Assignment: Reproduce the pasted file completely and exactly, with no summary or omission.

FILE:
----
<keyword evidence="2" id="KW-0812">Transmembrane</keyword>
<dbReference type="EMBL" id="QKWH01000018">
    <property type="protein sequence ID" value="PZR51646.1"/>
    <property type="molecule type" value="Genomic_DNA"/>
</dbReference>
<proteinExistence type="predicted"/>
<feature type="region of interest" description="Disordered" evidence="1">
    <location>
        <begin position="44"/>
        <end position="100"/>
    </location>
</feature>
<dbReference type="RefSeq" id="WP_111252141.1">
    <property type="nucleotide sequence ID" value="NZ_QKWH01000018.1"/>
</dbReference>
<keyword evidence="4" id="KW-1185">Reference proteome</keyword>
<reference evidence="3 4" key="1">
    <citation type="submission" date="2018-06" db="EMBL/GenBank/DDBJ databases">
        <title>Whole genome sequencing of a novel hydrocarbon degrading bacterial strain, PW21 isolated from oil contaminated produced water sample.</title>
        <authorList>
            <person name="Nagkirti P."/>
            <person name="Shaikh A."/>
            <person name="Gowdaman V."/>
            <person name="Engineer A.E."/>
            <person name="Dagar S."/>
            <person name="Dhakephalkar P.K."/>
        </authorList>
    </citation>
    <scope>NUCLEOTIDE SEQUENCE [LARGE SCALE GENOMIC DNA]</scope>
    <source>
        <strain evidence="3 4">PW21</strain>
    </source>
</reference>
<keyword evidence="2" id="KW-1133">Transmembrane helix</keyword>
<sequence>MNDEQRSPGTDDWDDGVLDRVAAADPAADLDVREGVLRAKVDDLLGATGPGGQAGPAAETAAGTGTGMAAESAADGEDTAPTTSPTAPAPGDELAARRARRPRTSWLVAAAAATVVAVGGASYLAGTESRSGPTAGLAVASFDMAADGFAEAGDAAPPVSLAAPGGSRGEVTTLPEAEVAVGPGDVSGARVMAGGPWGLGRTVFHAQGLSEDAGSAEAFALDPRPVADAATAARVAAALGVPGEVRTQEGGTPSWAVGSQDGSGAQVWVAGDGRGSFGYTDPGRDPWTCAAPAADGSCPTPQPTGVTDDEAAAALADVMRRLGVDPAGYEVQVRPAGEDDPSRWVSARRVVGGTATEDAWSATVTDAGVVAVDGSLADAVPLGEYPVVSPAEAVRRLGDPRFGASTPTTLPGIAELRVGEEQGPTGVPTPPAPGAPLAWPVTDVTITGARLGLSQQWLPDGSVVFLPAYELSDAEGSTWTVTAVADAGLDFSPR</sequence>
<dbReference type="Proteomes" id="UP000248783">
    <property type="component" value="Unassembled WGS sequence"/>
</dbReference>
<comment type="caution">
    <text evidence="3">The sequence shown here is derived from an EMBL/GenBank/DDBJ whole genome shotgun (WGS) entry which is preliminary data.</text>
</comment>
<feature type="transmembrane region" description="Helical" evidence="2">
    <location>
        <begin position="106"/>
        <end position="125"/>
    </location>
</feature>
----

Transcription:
<keyword evidence="2" id="KW-0812">Transmembrane</keyword>
<dbReference type="EMBL" id="QKWH01000018">
    <property type="protein sequence ID" value="PZR51646.1"/>
    <property type="molecule type" value="Genomic_DNA"/>
</dbReference>
<proteinExistence type="predicted"/>
<feature type="region of interest" description="Disordered" evidence="1">
    <location>
        <begin position="44"/>
        <end position="100"/>
    </location>
</feature>
<dbReference type="RefSeq" id="WP_111252141.1">
    <property type="nucleotide sequence ID" value="NZ_QKWH01000018.1"/>
</dbReference>
<keyword evidence="4" id="KW-1185">Reference proteome</keyword>
<reference evidence="3 4" key="1">
    <citation type="submission" date="2018-06" db="EMBL/GenBank/DDBJ databases">
        <title>Whole genome sequencing of a novel hydrocarbon degrading bacterial strain, PW21 isolated from oil contaminated produced water sample.</title>
        <authorList>
            <person name="Nagkirti P."/>
            <person name="Shaikh A."/>
            <person name="Gowdaman V."/>
            <person name="Engineer A.E."/>
            <person name="Dagar S."/>
            <person name="Dhakephalkar P.K."/>
        </authorList>
    </citation>
    <scope>NUCLEOTIDE SEQUENCE [LARGE SCALE GENOMIC DNA]</scope>
    <source>
        <strain evidence="3 4">PW21</strain>
    </source>
</reference>
<keyword evidence="2" id="KW-1133">Transmembrane helix</keyword>
<sequence>MNDEQRSPGTDDWDDGVLDRVAAADPAADLDVREGVLRAKVDDLLGATGPGGQAGPAAETAAGTGTGMAAESAADGEDTAPTTSPTAPAPGDELAARRARRPRTSWLVAAAAATVVAVGGASYLAGTESRSGPTAGLAVASFDMAADGFAEAGDAAPPVSLAAPGGSRGEVTTLPEAEVAVGPGDVSGARVMAGGPWGLGRTVFHAQGLSEDAGSAEAFALDPRPVADAATAARVAAALGVPGEVRTQEGGTPSWAVGSQDGSGAQVWVAGDGRGSFGYTDPGRDPWTCAAPAADGSCPTPQPTGVTDDEAAAALADVMRRLGVDPAGYEVQVRPAGEDDPSRWVSARRVVGGTATEDAWSATVTDAGVVAVDGSLADAVPLGEYPVVSPAEAVRRLGDPRFGASTPTTLPGIAELRVGEEQGPTGVPTPPAPGAPLAWPVTDVTITGARLGLSQQWLPDGSVVFLPAYELSDAEGSTWTVTAVADAGLDFSPR</sequence>
<dbReference type="Proteomes" id="UP000248783">
    <property type="component" value="Unassembled WGS sequence"/>
</dbReference>
<comment type="caution">
    <text evidence="3">The sequence shown here is derived from an EMBL/GenBank/DDBJ whole genome shotgun (WGS) entry which is preliminary data.</text>
</comment>
<feature type="transmembrane region" description="Helical" evidence="2">
    <location>
        <begin position="106"/>
        <end position="125"/>
    </location>
</feature>